Opening up dialogue in Cameroon

Opening up dialogue in Cameroon

April 28, 2022

menstrual hygiene

Part of our Better Life for Girls project is to constantly promote menstrual hygiene practices. Last month, our Good Neighbors team carried out several activities in Cameroon, during 4 days in the far north region of the country. Members of 14 villages attended training sessions.

From March 13th to 16th, aside from training sessions about reproductive health, puberty, and the menstrual cycle, groups were mentored on how to continue the project in their communities. Sports competitions, games, and skits were also carried out during youth week in Cameroon.

Currently, there are five women’s groups in Mehe, aside from the girls’ club, which has 45 participants aged 13 to 20. So far, four training sessions have been organized and there are two more scheduled to take place in the region.

Better Life for Girls was implemented not only to provide information and meet the demand for low-cost reusable pads, but also to remove barriers to educational, vocational, and social opportunities.


Newfound self-esteem

In a final survey with the community, 76.3% of the women had no knowledge about menstruation before their first period. 98.9% used cloths instead of pads (pads were not available to 89.7% of them and were considered not affordable by 92%).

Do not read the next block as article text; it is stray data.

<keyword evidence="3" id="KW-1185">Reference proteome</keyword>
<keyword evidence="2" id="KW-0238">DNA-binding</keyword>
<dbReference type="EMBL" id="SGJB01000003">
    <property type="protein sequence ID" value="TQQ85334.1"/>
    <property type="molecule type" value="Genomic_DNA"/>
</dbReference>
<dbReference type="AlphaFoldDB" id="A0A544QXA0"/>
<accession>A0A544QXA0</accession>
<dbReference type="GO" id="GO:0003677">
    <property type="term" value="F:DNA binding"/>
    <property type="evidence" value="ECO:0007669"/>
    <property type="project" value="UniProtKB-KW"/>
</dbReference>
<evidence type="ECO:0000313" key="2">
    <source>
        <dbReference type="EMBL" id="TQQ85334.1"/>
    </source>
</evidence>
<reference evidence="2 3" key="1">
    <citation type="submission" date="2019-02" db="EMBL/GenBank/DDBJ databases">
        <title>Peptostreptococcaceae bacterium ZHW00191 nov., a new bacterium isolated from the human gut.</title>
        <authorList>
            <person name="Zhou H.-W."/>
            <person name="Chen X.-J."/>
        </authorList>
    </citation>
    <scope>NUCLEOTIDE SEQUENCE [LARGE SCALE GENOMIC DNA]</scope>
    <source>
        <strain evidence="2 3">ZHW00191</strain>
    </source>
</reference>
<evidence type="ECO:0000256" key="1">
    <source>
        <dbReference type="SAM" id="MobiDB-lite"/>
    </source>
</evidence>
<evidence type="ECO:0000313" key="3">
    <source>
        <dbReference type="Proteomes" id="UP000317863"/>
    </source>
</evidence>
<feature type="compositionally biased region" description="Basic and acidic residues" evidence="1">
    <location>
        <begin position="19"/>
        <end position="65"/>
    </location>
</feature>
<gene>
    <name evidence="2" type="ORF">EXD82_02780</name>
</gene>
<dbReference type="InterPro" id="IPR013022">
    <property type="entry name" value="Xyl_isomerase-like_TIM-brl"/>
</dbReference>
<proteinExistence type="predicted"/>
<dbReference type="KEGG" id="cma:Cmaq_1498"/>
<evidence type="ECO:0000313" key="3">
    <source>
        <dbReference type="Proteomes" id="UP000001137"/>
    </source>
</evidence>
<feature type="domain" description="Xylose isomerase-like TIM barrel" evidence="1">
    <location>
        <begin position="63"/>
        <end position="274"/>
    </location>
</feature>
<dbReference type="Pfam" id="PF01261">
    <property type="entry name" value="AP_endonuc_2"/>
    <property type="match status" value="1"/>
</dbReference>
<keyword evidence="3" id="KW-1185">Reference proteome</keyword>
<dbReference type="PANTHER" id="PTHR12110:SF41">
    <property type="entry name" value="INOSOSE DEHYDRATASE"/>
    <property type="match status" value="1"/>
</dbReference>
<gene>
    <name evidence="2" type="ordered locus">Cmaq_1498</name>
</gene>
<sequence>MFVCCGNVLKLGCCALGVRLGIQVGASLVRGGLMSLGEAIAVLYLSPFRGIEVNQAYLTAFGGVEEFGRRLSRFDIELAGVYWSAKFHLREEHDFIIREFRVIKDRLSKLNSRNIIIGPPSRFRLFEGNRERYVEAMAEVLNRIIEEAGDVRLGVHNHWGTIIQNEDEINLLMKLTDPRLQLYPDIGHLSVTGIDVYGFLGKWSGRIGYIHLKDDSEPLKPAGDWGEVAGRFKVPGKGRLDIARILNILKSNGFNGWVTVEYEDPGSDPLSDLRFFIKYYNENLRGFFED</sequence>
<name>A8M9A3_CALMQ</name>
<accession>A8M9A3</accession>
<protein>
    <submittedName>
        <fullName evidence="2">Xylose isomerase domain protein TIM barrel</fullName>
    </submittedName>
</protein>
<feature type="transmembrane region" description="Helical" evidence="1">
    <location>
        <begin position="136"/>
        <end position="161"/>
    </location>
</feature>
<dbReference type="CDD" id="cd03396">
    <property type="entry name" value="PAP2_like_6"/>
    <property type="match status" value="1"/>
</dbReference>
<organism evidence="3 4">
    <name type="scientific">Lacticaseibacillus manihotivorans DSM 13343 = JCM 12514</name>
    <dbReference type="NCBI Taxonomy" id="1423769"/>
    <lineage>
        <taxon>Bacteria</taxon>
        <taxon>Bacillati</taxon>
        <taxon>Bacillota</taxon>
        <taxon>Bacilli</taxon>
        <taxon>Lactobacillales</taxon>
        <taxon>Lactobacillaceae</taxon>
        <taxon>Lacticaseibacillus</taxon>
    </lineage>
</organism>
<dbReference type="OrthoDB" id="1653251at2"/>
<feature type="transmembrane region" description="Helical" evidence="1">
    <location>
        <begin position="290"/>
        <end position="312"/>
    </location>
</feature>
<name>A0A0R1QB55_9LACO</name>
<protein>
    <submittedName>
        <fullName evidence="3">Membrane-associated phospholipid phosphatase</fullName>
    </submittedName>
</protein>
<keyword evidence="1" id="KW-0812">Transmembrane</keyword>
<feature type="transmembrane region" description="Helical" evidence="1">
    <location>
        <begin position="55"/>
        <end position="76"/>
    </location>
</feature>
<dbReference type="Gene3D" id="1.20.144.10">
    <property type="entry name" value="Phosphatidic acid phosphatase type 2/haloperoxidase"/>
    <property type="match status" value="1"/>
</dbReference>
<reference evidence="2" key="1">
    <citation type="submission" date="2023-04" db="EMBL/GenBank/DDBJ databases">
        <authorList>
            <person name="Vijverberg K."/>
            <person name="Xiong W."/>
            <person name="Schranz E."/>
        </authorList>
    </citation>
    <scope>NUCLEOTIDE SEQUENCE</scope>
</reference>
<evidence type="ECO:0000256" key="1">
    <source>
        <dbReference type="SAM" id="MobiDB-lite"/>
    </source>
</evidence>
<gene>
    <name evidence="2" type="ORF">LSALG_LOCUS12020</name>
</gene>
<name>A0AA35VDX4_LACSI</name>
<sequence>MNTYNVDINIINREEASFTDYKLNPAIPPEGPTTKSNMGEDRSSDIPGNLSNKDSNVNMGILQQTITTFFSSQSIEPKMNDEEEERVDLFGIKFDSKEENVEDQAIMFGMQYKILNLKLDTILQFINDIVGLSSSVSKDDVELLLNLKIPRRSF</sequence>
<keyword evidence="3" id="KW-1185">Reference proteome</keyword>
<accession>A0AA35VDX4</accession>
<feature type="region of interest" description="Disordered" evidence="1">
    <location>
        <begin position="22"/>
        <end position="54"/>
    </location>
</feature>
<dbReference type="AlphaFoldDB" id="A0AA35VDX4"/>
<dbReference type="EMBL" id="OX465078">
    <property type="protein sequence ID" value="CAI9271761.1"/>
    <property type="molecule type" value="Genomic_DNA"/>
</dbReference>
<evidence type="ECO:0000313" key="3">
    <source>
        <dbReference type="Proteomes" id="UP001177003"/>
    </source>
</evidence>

The most surprising thing for the women is to find out that they are allowed to discuss menstruation and have natural conversations with their children about puberty. The fact that people can predict cycles was mind-boggling to them.

Not only do participants receive Dignity Kits with menstrual products, but they have shown increased confidence throughout training sessions, especially in their ability to explain what they have learned to other peers.


Next steps

Club facilitators will invite women who can share their professional success stories to encourage the girls in Mehe to pursue their dreams. The idea is to make this a yearly event and incorporate training sessions on skills they can use to generate income.

To mobilize resources and continue the program, clubs are encouraged to organize cultural shows and utilize connections with local authorities. Groups are also being encouraged to launch a project that motivates more girls to attend school.

A lot of women mentioned how hard it is to have access to water. In 14 villages, there are only 5 functioning boreholes. Good Neighbors is evaluating how many more they will need, considering there are 10,000 people in the community. The menstruating population is about 2,000 people: 87.7% of them do not have access to enough water for their hygiene needs during their periods.